Schickler: Staples tackles breast cancer
The Staples football team's 31-12 win over Danbury Saturday wasn't its most significant victory of the day.
Staples definitely played well and looked like a team to be reckoned with, but what it did off the gridiron along with the rest of the community will yield long-term benefits that will help many people in need.
With October being National Breast Cancer Awareness Month, the Wreckers hosted their second annual Pink Out game in which everyone who was at the stadium was encouraged to wear pink. The team started the "Get Your Pink On" campaign last year because it wanted to raise breast cancer awareness and it was determined to build on what it started.
In the weeks leading up to the game, the players, who wore pink shoelaces and pink gloves on game day, sold t-shirts, hats, gloves and rally towels in the cafeteria during lunch periods. Their parents sold the aforementioned merchandise at the game and the cheerleaders, who wore pink t-shirts during the game as well, raised money through a bake sale during the game with their moms selling the delectable goods.
"I think it was incredibly successful and I think it was well-received," said Tammy Zelkowitz, mother of Staples football player Joey Zelkowitz who coordinated the event for the second straight year. "The fundamental concept of breast cancer awareness is out there. For the most part, people have been touched in some way by breast cancer, which helped it [The Pink Out] be successful."
Overall, $6,100 was raised, which eclipsed last year's total of $4,200. The money raised will go to Pink Aid, a local non-profit organization. Pink Aid provides support, which entails funds for mammograms and other necessary services for women with breast cancer.
"What I like about it [Pink Aid receiving the donation] is that it helps local women in our community who are either uninsured or underinsured, for necessary funds and services," Zelkowitz said.
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The idea was born as so many national football teams promote and support breast cancer awareness.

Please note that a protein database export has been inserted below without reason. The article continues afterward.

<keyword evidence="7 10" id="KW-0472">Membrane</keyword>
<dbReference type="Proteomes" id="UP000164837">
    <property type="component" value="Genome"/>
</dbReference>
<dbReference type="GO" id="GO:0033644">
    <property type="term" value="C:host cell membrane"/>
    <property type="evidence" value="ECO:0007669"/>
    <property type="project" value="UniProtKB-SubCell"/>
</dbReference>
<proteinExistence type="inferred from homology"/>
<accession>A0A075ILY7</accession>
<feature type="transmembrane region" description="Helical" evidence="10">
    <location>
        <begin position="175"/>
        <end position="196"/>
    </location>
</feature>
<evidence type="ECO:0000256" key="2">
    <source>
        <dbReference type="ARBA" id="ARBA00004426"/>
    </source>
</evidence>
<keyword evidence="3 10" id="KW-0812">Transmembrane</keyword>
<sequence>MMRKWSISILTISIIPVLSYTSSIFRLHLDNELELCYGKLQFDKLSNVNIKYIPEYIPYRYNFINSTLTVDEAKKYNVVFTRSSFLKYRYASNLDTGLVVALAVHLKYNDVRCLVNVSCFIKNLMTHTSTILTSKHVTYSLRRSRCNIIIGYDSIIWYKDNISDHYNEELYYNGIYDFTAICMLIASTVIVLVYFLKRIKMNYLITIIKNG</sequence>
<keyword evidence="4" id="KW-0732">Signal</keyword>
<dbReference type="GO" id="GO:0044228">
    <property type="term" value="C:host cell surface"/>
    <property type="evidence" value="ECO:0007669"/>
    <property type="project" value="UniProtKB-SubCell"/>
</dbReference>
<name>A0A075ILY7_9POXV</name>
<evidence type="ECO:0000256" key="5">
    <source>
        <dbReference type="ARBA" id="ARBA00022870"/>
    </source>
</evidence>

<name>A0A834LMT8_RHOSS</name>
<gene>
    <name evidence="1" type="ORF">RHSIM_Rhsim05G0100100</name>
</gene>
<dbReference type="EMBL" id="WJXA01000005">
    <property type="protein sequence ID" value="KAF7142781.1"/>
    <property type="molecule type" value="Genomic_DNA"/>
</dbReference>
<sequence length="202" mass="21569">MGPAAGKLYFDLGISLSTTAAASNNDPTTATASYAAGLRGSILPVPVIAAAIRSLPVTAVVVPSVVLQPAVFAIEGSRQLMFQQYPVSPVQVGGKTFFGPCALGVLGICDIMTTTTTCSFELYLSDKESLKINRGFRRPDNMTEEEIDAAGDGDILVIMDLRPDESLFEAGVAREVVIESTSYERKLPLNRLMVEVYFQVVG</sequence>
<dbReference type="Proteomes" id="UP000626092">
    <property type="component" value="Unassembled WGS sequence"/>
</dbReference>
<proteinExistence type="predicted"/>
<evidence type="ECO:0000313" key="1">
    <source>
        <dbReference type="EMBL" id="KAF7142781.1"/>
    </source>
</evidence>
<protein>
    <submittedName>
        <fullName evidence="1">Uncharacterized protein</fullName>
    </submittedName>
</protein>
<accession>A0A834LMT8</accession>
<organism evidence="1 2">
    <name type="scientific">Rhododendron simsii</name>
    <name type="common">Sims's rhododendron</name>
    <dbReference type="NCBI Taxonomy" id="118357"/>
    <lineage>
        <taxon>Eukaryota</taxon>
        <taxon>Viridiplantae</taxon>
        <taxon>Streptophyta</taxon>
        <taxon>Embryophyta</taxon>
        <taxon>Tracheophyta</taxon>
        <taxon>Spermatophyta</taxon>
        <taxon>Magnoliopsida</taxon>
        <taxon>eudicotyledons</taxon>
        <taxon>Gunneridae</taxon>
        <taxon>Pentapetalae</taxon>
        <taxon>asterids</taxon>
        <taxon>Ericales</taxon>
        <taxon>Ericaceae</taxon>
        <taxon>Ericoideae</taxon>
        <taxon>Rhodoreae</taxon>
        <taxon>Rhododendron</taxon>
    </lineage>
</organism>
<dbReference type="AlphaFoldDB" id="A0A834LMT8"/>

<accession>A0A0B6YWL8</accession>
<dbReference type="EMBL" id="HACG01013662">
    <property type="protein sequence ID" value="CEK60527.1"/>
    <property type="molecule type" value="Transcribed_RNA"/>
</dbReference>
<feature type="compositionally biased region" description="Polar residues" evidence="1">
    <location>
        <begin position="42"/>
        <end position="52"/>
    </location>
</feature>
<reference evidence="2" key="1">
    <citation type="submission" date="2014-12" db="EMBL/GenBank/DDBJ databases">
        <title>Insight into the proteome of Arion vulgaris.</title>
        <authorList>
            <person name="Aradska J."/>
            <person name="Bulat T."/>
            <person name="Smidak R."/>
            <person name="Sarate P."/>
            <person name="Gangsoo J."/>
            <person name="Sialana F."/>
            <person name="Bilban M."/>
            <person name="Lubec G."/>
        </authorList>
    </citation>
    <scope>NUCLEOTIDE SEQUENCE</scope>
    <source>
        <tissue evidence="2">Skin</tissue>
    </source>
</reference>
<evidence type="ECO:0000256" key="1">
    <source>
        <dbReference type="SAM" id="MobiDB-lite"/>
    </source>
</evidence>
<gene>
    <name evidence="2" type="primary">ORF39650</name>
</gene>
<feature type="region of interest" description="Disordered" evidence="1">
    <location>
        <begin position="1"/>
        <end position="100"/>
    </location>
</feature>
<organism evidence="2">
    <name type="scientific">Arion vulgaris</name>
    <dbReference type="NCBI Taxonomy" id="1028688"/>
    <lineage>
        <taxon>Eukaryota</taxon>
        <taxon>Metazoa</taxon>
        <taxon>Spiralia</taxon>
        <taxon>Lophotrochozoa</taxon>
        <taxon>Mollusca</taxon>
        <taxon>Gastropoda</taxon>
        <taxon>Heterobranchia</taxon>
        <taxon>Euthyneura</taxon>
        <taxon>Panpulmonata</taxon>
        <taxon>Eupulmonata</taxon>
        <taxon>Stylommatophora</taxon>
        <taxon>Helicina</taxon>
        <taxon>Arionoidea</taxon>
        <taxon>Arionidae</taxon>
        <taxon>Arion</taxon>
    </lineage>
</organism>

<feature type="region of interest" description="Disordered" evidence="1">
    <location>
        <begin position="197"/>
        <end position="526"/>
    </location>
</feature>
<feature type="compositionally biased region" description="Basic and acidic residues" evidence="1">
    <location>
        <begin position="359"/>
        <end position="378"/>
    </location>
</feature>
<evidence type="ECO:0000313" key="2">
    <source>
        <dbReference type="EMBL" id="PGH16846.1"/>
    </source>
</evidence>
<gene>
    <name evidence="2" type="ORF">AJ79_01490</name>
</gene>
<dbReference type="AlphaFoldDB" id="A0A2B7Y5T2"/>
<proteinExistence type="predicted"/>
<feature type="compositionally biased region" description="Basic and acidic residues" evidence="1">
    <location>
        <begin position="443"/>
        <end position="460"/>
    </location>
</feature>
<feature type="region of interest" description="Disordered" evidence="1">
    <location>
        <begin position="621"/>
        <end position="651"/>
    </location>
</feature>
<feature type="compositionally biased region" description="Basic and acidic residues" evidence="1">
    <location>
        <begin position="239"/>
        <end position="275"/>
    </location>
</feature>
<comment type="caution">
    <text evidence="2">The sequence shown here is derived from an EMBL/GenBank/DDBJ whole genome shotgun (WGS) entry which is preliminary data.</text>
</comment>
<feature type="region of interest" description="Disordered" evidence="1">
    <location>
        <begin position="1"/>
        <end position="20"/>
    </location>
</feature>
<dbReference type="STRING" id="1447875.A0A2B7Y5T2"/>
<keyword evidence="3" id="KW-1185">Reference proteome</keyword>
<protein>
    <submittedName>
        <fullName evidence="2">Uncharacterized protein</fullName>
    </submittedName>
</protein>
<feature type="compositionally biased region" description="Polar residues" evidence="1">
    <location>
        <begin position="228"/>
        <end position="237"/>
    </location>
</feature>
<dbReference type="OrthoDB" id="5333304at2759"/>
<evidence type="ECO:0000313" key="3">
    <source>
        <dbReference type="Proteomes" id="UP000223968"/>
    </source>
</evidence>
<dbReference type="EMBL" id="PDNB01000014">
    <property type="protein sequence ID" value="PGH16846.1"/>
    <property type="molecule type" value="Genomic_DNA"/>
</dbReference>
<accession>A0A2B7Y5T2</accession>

"We knew it could be done at a community level involving Staples students and fans to help women in need in our community," Zelkowitz said. "As these young men approach adulthood, it's great that they have taken on this cause and have become aware of this disease that could possibly affect and impact them personally someday. The boys really liked it and they were terrific."
Zelkowitz received helped from Julie Loparo and Kara Yass.
"I'm lucky to have the support from the coaches, [Staples Principal] Mr. [John] Dodig, [grade level assistant] Dee Hychko and [athletic director] Marty Lisevick, which helped make it a success," Zelkowitz said. "Overall, it was a team effort and we pulled it all together. We got our message out about breast cancer awareness and gave back to the community."
The football and cheerleading teams aren't the only Staples fall squads that did their part in the battle against cancer. Girls soccer, field hockey, volleyball and swimming helped raise awareness and funds as well.
Eradicating breast cancer is important but we need to raise awareness and funds to eliminate all forms of cancer.
McDougall touched lives at Staples
While on the theme of fighting cancer, retired Trumbull athletic director Jerry McDougall, who coached Trumbull's football and baseball teams, died Oct. 12 after his battle with leukemia. He was 76.
Although McDougall coached the Eagles, he touched many lives in Westport, especially Staples football coach Marce Petroccio. Petroccio, a Trumbull alumnus, played football for McDougall and was a pallbearer at his funeral.
McDougall was the keynote speaker of the 2000 football banquet.
"I've never met a man who exemplifies the words honesty, integrity and courage the way Coach does," Petroccio said in an interview with Hearst writer Sean Patrick Bowley. "Coach exemplifies the word class, and all of us who play this great game should honor him by striving to perpetuate his standard of excellence, both on and off the field."
I also had the privilege of working with McDougall when I covered his 1999 baseball team while working for the Trumbull Times. He was a class act on and off the field.
Rest in peace, Coach McDougall, and let's cure leukemia and all forms of cancer.